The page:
“I have great respect for long standing tradition which claims to be a true interpretation of Scripture, and do not lightly set it aside, and partly because the unity of the world-wide evangelical constituency has always meant much to me.” (Evangelical Essentials, Stott, p. 319).
In other words, though Stott believed the Scriptures teach conditional immortality, he refrained from writing a great deal on his views because modern evangelicals almost universally believe in inherent immortality, and Stott did not wish to upset the proverbial apple-cart.
Philip Hughes, who lectured at Westminster Theological Seminary, Philadelphia, and who also served as one of the editors of Westminster Theological Journal, had no similar hesitations in making his views known. According to John Wenham, Hughes believed that:
“It would be hard to imagine a concept more confusing than that of death which means existing endlessly without the power of dying.”
Wenham also said Dr. Hughes wrote him a letter where he stated he had ‘“long been of this judgment and common Christian candour compelled me to state my position” in writing.
Drs. Stott and Hughes are not alone in their belief that conditional immortality is a biblical truth. Scholar William Reed Huntington (1838-1909), in his book (available online) entitled Conditional Immortality: Plain Sermons on a Top of Present Interest, gives a manuscript of a message he preached based on two texts:
In this message, Huntington speaks clearly on his belief in conditional immortality:
“Search the Scriptures through and through, my friends, and point, if you can, to a single sentence in which it is directly asserted that man is a being who will inevitably exist forever. Strong statements to the effect that man is naturally mortal are strewn with melancholy frequency over those pages, but nowhere is he declared to be immortal apart from the quickening power of Him who only hath immortality to give.” (pages 102-103)
English Baptist pastor and theologian Henry Hamlet (H.H.) Dobney (1809-1883) wrote a book entitled The Scripture Doctrine of Future Punishment where he writes:
“The Scriptures attach greatly more importance to the glorious fact of a resurrection from the dead, than the majority of evangelical Christians of the present day are wont to do…The Scriptures nowhere represent any of the human race as consciously existent in a perfectly disembodied state, as naked spirits … there is no intimation (in Scripture) of a disembodied state.” (pages 128-129).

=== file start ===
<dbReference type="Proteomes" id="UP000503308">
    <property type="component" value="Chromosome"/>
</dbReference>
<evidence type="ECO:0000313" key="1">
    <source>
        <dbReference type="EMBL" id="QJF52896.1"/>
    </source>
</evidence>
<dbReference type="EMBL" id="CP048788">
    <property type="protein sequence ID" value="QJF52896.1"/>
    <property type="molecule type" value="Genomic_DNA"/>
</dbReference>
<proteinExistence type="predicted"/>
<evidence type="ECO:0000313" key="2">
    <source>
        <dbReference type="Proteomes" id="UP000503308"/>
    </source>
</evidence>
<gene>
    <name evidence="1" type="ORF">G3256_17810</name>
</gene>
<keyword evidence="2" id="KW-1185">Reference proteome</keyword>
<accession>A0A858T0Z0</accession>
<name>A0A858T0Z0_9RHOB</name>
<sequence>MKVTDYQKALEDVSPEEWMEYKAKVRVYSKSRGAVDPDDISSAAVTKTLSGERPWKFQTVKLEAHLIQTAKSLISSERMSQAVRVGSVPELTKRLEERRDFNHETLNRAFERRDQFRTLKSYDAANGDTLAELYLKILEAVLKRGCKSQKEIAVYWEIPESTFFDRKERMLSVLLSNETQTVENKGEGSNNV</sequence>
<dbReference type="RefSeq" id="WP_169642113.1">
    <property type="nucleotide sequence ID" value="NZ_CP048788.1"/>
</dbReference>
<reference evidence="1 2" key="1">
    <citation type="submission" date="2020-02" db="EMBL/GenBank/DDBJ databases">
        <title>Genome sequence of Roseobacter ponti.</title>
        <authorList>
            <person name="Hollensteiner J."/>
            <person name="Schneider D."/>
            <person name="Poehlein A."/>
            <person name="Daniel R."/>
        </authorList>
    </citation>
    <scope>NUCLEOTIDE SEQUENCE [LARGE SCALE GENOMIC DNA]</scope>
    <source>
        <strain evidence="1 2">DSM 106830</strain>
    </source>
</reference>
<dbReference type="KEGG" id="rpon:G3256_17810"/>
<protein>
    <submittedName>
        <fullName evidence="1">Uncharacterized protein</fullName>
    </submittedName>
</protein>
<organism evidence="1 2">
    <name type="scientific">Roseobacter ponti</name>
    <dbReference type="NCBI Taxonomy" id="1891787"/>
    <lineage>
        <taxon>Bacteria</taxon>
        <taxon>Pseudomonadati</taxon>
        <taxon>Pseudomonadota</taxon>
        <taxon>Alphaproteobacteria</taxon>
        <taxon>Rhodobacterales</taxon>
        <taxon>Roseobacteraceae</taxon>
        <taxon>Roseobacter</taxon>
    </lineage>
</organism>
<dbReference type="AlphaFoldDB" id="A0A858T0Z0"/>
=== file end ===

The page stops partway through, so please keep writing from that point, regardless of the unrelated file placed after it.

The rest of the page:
“The Scriptures speak a thousand times of God’s being immortal, but never of man’s immortality” (p. 21).
When one reads the gospels and the writings of the early apostles, the emphasis of the Good News was on the resurrection of the dead. Author Hugh T. Kerr in Preaching in the Early Church has observed that the resurrection is “the trumpet note of Apostolic preaching.” (p. 38).
Jesse Witherspoon in Sent Forth to Preach explains why the resurrection was central to the early apostles:
“They saw triumph in the Resurrection. It was the Resurrection that revealed the triumph of the cross; it proclaimed the Redeemer in the horizon of his glorious Divine Sonship. It proved his power over the last enemy– death …. They preached a Christ who was Conqueror, and his face alive and glorious was never absent from a single sermon. All their preaching was in the key of the Resurrection. The decisive battle was already won” (p. 99).
The Apostle Paul stated “For the wages of sin is death, but the gift of God is eternal life through Jesus Christ our Lord.” (Romans 6:23).
Jesus Christ, the Creator of all things, has made an incredible promise to resurrect both the wicked and the good. He will call every person by name on the day of the general resurrection, and those who know Him will be made to stand up to receive immortality as a gift, and those who don’t know Him will be made to stand up to be judged for their works.
Judgment for those without Christ will vary according to the deeds done in this life. Punitive justice will be far more severe for the very wicked than it will be for others. When punitive justice has been meted out by God, the unrighteous will be handed over to die a second time, an event the Scripture calls “the second death” (Revelation 20:14).
At the resurrection, the righteous will be gifted with immortality (eternal life). The Apostle Paul wrote:
“Behold, I tell you a mystery: We shall not all sleep, but we shall all be changed—in a moment, in the twinkling of an eye, at the last trumpet. For the trumpet will sound, and the dead will be raised incorruptible, and we shall be changed. For this corruptible must put on incorruption, and this mortal must put on immortality. So when this corruptible has put on incorruption, and this mortal has put on immortality, then shall be brought to pass the saying that is written: ‘Death is swallowed up in victory'” (1 Cor. 15:51-54).
Paul makes it clear that God does not bestow immortality upon the believer at death, but at the resurrection. It is then that “this mortal” shall “put on immortality.” While John writes that we are chosen to receive the gift of eternal life when we believe on Jesus Christ (1 John 5:11-13), the actual
realization of this gift takes place when the last trumpet sounds and Christ returns to “raise the dead.”